Comparing bond yields can be daunting, mainly because they can have varying frequencies of coupon payments. And, because fixed-income investments use a variety of yield conventions, you have to convert the yield to a common basis when comparing different bonds.

Taken separately, these conversions are straightforward. But when a problem contains both compounding period and day-count conversions, the correct solution is harder to reach.

## Factors to Consider when Comparing Bond Yields

U.S. Treasury bills (T-bills) and corporate commercial paper investments are quoted and traded in the market on a discount basis. The investor does not receive any coupon interest payments. The profit is in the difference between its current purchase price and its face value at maturity. That is the *implicit* interest payment.

The amount of the discount is stated as a percentage of the face value, which is then annualized over a 360-day year.

### Key Takeaways

- Investors in T-bills don't get interest payments. The return is the difference between the purchase price and face value at maturity.
- To complicate matters, that rate is based on a hypothetical year of 360 days.
- In CDs, the annual percentage rate (APR) understates return. The better figure is annual percentage yield (APY), which takes compounding into account.

There are baked-in problems with rates quoted on a discount basis. For one thing, discount rates understate the true rate of return over the term to maturity. This is because the discount is stated as a percentage of face value.

It is more reasonable to think of a rate of return as the interest earned divided by the current price, not the face value. Since the T-bill is purchased at less than its face value, the denominator is overly high and the discount rate is understated.

The second problem is that the rate is based on a hypothetical year that has only 360 days.

### The Yields on Bank CDs

The returns of bank certificates of deposit historically were quoted on a 360-day year also, and some are to this day. However, since the rate is modestly higher using a 365-day year, most retail CDs are now quoted using a 365-day year.

The returns are posted with their annual percentage yield (APY). This is not to be confused with the annual percentage rate (APR), which is the rate which most banks quote with their mortgages.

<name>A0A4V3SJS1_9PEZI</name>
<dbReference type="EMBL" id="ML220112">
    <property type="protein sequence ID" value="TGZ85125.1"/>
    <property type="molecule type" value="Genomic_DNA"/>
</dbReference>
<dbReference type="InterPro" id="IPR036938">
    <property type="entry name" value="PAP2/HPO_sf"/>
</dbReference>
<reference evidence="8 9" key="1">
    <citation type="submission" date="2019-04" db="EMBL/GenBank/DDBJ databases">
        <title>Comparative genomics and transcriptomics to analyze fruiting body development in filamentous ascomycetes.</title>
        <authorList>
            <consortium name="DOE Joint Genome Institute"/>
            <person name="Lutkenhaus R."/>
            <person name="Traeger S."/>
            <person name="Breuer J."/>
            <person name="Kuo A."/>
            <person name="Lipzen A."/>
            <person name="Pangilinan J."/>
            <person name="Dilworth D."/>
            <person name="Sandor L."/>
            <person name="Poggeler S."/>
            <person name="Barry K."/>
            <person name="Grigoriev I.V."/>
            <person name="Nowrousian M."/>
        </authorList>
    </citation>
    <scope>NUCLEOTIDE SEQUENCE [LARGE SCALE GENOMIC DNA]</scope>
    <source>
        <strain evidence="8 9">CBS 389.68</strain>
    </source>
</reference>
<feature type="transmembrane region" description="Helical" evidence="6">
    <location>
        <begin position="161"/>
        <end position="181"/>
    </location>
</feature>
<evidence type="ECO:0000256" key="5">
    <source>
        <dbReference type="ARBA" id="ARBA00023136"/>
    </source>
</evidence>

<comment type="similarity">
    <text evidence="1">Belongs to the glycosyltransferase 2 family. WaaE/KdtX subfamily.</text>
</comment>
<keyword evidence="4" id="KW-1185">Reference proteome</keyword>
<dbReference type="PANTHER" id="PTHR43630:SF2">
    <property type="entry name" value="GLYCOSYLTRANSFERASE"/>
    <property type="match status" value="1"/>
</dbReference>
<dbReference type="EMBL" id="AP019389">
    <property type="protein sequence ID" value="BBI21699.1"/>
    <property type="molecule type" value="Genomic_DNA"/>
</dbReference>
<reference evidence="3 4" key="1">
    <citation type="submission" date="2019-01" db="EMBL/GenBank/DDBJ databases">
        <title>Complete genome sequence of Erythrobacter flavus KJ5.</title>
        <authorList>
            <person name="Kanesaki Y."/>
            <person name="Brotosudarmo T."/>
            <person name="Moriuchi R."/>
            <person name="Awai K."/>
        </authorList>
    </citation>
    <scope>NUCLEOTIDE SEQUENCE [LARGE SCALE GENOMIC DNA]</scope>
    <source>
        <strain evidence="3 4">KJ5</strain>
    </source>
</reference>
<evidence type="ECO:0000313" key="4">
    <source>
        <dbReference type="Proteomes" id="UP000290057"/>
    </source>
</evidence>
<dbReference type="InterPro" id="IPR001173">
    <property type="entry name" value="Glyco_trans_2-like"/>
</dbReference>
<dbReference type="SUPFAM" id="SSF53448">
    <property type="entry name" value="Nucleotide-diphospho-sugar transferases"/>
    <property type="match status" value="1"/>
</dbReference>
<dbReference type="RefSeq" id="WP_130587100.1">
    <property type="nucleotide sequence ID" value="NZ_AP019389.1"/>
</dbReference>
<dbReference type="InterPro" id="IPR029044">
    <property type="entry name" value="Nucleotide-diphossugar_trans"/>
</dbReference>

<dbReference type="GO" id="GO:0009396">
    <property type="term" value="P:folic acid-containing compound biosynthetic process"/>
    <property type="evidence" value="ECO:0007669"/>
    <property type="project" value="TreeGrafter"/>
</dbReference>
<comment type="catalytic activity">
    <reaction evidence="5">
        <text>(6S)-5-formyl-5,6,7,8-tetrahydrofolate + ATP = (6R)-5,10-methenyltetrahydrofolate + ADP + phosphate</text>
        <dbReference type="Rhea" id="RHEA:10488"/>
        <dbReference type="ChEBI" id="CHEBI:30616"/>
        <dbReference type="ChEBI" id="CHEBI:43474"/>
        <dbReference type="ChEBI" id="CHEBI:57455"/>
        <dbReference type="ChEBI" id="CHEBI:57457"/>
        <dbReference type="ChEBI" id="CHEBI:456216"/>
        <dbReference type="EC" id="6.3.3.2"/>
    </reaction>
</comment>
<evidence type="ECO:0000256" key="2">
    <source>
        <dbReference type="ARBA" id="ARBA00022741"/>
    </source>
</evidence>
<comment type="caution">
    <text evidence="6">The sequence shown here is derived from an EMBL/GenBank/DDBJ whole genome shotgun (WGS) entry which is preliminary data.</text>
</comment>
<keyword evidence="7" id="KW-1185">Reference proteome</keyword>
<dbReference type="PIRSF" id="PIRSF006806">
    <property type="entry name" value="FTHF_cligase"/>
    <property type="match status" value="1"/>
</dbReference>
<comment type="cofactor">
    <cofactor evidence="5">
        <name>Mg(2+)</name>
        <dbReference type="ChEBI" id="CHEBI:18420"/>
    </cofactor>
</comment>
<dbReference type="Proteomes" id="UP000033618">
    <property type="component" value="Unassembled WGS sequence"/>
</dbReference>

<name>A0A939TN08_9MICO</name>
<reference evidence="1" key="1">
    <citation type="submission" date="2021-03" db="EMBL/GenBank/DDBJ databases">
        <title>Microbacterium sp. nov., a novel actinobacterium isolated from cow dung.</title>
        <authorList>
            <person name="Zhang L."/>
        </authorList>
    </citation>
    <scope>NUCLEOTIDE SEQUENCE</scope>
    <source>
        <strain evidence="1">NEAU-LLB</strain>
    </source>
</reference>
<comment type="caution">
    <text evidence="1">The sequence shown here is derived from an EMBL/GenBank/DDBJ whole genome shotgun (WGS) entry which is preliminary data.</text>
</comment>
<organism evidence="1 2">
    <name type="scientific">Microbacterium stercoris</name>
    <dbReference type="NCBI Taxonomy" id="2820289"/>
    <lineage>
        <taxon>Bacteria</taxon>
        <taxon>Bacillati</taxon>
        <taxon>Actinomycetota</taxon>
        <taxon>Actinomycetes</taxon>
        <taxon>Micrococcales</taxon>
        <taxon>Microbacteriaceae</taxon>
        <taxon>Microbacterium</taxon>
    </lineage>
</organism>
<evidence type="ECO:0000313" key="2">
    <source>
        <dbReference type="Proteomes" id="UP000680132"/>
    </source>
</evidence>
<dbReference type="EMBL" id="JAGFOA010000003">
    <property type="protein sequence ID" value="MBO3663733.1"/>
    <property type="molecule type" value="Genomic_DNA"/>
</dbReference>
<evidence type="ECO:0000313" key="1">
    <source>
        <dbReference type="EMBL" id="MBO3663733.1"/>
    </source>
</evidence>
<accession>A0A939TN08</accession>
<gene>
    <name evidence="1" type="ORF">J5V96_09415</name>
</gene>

In APR calculations, the interest rates received during the period are simply multiplied by the number of periods in a year. But the effect of compounding is not included with APR calculations—unlike APY, which takes the effects of compounding into account.

A six-month CD that pays 3% interest has an APR of 6%. However, the APY is 6.09%, calculated as follows:

$APY = (1 + 0.03)^2 - 1 = 6.09\%$

Yields on Treasury notes and bonds, corporate bonds, and municipal bonds are quoted on a semi-annual bond basis (SABB) because their coupon payments are made semi-annually. Compounding occurs twice per year, using a 365-day year.

## Bond Yield Conversions

### 365 Days versus 360 Days

In order to properly compare the yields on different fixed-income investments, it’s essential to use the same yield calculation. The first and easiest conversion changes a 360-day yield to a 365-day yield. To change the rate, simply "gross up" the 360-day yield by the factor 365/360. A 360-day yield of 8% is equal to a 365-day yield of 8.11%. That is:

$8\% \times \frac{365}{360} = 8.11\%$

### Discount Rates

Discount rates, commonly used on T-bills, are generally converted to a bond-equivalent yield (BEY), sometimes called a coupon-equivalent or an investment yield. The conversion formula for "short-dated" bills with a maturity of 182 or fewer days is the following:

$\begin{aligned} &BEY = \frac{365 \times DR}{360 - (N \times DR)}\\ &\textbf{where:}\\ &BEY=\text{the bond-equivalent yield}\\ &DR=\text{the discount rate (expressed as a decimal)}\\ &N=\text{\# of days between settlement and maturity}\\ \end{aligned}$

### Long Dates

So-called "long-dated" T-bills have a maturity of more than 182 days. In this case, the usual conversion formula is a little more complicated because of compounding. The formula is:

$BEY = \frac{-2N}{365} + 2[(\frac{N}{365})^2 + (\frac{2N}{365} - 1)(\frac{N \times DR}{360 - (N \times DR)})]^{1/2} \div 2N - 1$

### Short Dates

For short-dated T-bills, the implicit compounding period for the BEY is the number of days between settlement and maturity. But the BEY for a long-dated T-bill does not have any well-defined compounding assumption, which makes its interpretation difficult.

BEYs are systematically less than the annualized yields for semi-annual compounding. In general, for the same current and future cash flows, more frequent compounding at a lower rate corresponds to less frequent compounding at a higher rate.

A yield for more frequent than semiannual compounding (such as is implicitly assumed with both short-dated and long-dated BEY conversions) must be lower than the corresponding yield for actual semiannual compounding.

### BEYs and the Treasury

BEYs reported by the Federal Reserve and financial market institutions should not be used as a comparison to the yields on longer-maturity bonds. The problem isn’t that the widely used BEYs are inaccurate. They serve a different purpose—namely, to facilitate comparison of yields on T-bills, T-notes, and T-bonds maturing on the same date.

To make an accurate comparison, discount rates should be converted to a semiannual bond basis (SABB), because that is the basis commonly used for longer maturity bonds.

To calculate SABB, the same formula to calculate APY is used. The only difference is that compounding happens twice a year. Therefore, APYs using a 365-day year can be directly compared to yields based on SABB.

A discount rate (DR) on an N-day T-bill can be converted directly to a SABB with the following formula:

$SABB = \frac{360}{360-\left ( N \times DR \right )} \times \frac{182.5}{N-1} \times 2$